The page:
Pioneering Luxury Fashion E-Commerce in the Middle East
Fashion entrepreneur Rasha Khouri spent her formative years traveling between New York, Paris, Beirut and London.
Discerning a niche in the digital e-commerce space for a luxury e-tailer with a product mix aimed at modern nomad such as herself, Khouri launched DIA-BOUTIQUE.com in 2010. The site delivers fresh fashion from independent luxury designers around the world to audiences across the globe.
2012 marked the launch of DIA-style.com, a new e-commerce site for the Middle East in English and Arabic selling luxury ready-to-wear and accessories by global brands.
Rasha is the Founder & CEO of DIA-style.com and DIA-BOUTIQUE.com and is based in London, where both brands are headquartered.
Educated at Brown University, Sciences Po and INSEAD, Rasha launched her career as an investment banker at JP Morgan in New York. From there, she merged her interest in fashion with finance as a luxury goods analyst with Merrill Lynch and UBS, in London.
Rasha frequently appears as a speaker on fashion, technology and business at leading educational establishments such as Harvard and INSEAD as well industry conferences.
We spoke to Rasha about taking the leap from corporate life to found DIA-Style; about why she chose to focus her business on the Middle Eastern Market; and how her background in banking has helped her as an entrepreneur.
TNW: How did you come up with the idea for DIA-style.com and then arrive at the decision to turn your back on corporate life and turn your idea into a reality?
RK: I have always had an interest in fashion and started my career as a luxury goods research analyst at UBS and Merrill Lynch in London. I am passionate about all things digital. Given these factors, and my being of Arabic origin, it was a natural progression that led me to set up my own business focusing on online shopping in the region. Having seen, as well as researched, what was going on in the Middle East online space and realising the opportunity, I knew I needed to act fast and join at the beginning of the growth phase.
I set up our first site DIA-BOUTIQUE.COM in 2010 which has a global audience (as well as one from the region) and saw a greater frequency of orders were coming through from the Middle East. I knew it was the right time to go to market with DIA-style.com a social commerce aggregator selling women’s luxury ready-to-wear and accessories.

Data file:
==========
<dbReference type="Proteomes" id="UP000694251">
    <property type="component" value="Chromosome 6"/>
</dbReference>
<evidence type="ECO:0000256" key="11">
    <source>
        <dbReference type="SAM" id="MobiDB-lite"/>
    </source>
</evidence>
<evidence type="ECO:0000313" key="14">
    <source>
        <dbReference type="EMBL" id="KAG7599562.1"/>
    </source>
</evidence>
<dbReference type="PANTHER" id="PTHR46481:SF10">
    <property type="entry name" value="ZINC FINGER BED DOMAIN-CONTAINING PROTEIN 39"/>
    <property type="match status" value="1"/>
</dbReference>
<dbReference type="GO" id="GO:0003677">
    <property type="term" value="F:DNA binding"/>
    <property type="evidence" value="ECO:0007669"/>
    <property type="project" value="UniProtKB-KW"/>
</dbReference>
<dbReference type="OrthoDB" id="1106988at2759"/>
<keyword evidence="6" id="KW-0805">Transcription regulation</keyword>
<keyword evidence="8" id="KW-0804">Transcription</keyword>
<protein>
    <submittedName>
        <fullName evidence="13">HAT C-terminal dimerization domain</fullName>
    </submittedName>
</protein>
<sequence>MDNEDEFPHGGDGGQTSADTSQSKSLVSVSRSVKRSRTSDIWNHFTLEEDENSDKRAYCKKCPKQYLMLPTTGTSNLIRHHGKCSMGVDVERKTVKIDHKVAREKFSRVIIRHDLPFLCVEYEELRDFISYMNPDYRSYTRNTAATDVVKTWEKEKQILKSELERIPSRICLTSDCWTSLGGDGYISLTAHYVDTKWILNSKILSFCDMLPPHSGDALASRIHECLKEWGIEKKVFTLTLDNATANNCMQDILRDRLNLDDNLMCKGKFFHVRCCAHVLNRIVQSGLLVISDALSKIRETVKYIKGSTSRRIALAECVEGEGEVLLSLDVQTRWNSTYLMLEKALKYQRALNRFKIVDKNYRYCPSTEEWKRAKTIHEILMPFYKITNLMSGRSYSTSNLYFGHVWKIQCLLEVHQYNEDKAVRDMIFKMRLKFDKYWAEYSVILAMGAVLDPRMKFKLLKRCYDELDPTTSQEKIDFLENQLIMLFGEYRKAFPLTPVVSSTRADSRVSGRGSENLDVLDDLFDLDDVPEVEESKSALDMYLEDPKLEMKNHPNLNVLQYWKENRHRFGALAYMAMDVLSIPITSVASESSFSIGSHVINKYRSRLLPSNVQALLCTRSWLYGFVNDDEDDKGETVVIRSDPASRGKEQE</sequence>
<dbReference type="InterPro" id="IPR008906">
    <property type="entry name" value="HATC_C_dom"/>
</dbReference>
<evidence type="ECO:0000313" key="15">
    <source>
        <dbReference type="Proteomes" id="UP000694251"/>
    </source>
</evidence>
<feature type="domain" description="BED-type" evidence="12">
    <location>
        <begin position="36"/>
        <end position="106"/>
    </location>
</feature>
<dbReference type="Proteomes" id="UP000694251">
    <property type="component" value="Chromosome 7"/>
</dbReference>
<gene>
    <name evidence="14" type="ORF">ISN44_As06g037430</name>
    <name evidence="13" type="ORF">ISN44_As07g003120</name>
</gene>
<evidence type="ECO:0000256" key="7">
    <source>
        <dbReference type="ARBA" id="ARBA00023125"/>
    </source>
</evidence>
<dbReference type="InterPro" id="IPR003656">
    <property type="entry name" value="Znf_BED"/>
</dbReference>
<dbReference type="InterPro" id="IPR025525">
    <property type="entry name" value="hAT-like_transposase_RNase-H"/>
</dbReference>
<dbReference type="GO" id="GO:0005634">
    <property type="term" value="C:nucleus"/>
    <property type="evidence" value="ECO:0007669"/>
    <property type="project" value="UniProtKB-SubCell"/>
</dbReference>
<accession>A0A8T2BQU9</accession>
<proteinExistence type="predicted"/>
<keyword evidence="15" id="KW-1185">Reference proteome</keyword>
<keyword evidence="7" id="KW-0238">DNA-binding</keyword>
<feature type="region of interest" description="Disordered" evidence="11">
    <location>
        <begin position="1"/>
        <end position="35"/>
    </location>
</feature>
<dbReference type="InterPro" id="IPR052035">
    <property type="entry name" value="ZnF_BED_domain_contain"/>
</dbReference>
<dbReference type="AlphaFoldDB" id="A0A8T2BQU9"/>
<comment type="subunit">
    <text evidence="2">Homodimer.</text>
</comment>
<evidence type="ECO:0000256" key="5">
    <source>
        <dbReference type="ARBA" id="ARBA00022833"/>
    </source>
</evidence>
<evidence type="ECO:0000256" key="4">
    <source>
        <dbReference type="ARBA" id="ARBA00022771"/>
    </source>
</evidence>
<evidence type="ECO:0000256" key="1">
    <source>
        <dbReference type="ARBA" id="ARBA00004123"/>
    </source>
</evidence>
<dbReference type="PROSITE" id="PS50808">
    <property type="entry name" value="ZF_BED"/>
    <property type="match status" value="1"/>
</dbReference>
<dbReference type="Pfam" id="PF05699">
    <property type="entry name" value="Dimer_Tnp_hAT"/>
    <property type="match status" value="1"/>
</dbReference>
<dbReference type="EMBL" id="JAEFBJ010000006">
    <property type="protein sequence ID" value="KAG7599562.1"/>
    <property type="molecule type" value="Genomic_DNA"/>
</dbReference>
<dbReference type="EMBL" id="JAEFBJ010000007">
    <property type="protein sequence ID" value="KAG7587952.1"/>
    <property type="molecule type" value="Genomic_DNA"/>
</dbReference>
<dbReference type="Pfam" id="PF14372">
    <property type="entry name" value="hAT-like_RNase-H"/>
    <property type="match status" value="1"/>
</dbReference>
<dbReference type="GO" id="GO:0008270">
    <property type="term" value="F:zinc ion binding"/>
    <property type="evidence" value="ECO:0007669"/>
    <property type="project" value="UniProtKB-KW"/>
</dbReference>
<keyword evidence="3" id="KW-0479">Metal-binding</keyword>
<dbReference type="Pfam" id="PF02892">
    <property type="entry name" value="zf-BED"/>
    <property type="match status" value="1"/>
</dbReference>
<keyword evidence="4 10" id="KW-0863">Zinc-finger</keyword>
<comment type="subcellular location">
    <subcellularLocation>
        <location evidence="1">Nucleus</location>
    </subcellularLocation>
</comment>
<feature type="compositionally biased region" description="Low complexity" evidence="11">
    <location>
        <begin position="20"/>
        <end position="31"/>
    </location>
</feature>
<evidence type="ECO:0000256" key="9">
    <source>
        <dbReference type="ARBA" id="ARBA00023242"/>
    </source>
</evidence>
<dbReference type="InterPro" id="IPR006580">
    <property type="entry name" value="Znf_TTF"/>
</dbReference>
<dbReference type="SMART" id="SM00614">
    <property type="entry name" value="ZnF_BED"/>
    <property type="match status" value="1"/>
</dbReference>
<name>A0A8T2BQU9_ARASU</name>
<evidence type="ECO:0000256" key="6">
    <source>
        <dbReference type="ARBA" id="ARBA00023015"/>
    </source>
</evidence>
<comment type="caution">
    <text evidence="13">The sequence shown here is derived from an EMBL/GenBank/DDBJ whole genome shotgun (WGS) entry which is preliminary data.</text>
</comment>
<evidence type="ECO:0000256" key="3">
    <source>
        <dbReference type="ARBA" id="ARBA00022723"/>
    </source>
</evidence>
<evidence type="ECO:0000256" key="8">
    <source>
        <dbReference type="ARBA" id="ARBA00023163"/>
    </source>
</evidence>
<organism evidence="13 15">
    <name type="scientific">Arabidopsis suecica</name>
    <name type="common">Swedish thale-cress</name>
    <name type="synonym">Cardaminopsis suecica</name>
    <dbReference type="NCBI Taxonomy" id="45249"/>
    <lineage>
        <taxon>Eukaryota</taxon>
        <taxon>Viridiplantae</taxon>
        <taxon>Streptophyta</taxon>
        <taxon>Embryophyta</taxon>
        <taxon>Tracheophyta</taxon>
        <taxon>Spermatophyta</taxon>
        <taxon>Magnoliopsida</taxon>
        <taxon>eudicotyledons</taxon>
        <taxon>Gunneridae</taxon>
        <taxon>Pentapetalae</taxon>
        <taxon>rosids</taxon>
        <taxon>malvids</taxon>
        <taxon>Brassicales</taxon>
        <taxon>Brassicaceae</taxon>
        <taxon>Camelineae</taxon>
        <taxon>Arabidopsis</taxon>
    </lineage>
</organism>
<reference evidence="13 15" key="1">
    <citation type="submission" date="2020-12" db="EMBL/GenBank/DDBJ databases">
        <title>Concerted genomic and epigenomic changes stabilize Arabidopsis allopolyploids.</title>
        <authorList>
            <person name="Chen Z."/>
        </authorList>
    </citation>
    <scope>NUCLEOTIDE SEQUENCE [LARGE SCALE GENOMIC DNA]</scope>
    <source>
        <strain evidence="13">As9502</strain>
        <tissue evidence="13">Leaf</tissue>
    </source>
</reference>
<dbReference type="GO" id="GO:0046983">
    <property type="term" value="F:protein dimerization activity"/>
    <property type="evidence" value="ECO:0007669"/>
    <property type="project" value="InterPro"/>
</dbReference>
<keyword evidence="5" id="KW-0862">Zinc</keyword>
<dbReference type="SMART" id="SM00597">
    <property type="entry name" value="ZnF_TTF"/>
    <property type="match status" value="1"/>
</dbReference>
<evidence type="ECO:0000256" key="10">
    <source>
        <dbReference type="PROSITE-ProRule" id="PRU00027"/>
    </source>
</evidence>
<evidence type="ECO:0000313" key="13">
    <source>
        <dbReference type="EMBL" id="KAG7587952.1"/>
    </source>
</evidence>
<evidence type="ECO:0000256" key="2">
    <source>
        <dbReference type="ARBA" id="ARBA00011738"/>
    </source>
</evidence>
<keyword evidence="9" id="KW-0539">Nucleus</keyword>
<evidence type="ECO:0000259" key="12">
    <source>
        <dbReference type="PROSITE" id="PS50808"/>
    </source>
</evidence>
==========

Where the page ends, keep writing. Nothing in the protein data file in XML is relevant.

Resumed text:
TNW: In a saturated online fashion market, how does DIA differentiate itself?
RK: With DIA-style.com we’re targeting a region that is in its nascent phase of e-commerce growth.
We are the first to put over 50,000 products online of on-season and on-trend from global luxury brands and designers in both Arabic and English.
In terms of DIA-BOUTIQUE.COM, our complementary sister site, a marketplace for independent designers from around the world including many from the Middle East, we concentrate on partnering with designers who offer a unique design perspective to distinguish our product offering.
Arabic is a technically difficult language to translate and to make web friendly. Highly developed luxury brands and e-tailers do not have e-commerce capabilities in Arabic yet despite the importance of the market and have centred their e-commerce activities in English/European/Asian languages. This gives our sites a distinct advantage as we are able to target this key market.
Our dual English/Arabic language capabilities give us a USP and allow our brands, designers and retail partners access to a market that they would not otherwise be able to reach.
TNW: What did you most enjoy about the transition from corporate employee to entrepreneur, and what were the biggest challenges?
RK: There are many advantages to being an entrepreneur over a corporate employee.
It’s never boring; it is highly motivating shaping a business and knowing that everything you are doing contributes to the development of the business.
I have also enjoyed bringing together the right people for the team to construct a friendly and dynamic working environment.